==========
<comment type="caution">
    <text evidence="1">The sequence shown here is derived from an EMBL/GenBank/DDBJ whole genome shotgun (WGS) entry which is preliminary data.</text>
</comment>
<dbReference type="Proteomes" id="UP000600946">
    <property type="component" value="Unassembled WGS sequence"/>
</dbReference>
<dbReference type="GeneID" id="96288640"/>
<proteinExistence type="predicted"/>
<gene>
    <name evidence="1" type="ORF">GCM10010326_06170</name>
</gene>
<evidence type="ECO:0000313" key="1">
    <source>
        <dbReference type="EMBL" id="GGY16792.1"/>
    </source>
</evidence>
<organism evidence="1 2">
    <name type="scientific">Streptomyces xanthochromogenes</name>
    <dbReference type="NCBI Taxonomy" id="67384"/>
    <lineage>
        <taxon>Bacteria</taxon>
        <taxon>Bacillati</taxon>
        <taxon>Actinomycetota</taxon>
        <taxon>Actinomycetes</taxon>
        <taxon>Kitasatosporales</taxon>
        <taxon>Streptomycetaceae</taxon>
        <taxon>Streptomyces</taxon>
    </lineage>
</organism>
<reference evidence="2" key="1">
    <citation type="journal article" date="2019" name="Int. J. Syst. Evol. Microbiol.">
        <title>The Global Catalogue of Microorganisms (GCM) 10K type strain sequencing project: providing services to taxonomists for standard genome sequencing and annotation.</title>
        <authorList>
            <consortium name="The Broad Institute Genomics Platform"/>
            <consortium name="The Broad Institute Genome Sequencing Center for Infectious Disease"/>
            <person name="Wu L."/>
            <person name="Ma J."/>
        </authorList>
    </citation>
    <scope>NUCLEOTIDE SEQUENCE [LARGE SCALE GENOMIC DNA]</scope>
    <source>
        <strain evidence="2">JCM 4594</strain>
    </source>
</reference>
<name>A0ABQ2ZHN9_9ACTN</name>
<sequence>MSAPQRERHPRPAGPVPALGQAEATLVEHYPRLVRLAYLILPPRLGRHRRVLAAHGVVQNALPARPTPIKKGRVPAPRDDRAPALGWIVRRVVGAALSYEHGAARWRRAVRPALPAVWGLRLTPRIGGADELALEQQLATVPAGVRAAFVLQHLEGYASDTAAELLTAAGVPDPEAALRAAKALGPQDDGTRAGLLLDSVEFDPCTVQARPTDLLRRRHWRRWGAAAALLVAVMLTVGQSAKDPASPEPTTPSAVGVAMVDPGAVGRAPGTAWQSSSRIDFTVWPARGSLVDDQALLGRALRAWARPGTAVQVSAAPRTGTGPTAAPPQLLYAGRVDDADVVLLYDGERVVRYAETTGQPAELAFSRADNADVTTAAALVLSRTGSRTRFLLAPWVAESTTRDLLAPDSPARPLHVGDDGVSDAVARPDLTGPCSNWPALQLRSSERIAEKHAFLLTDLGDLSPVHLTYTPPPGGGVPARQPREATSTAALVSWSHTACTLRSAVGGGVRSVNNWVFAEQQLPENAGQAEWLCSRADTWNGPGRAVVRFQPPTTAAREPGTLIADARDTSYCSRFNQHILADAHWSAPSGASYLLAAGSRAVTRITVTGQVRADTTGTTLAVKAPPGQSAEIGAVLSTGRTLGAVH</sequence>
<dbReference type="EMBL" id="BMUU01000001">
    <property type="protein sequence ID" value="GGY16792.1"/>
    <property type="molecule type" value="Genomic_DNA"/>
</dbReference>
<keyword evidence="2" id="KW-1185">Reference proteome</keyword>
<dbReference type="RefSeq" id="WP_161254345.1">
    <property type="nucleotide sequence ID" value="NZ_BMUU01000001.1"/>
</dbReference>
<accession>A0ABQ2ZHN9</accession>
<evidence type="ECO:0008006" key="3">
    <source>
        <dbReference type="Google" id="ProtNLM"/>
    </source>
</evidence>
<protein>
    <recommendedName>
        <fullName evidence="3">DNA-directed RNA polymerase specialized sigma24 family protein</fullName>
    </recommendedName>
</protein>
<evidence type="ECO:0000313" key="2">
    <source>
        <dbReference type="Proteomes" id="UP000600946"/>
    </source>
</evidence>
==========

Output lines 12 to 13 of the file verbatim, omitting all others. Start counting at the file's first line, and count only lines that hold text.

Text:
<evidence type="ECO:0000313" key="1">
    <source>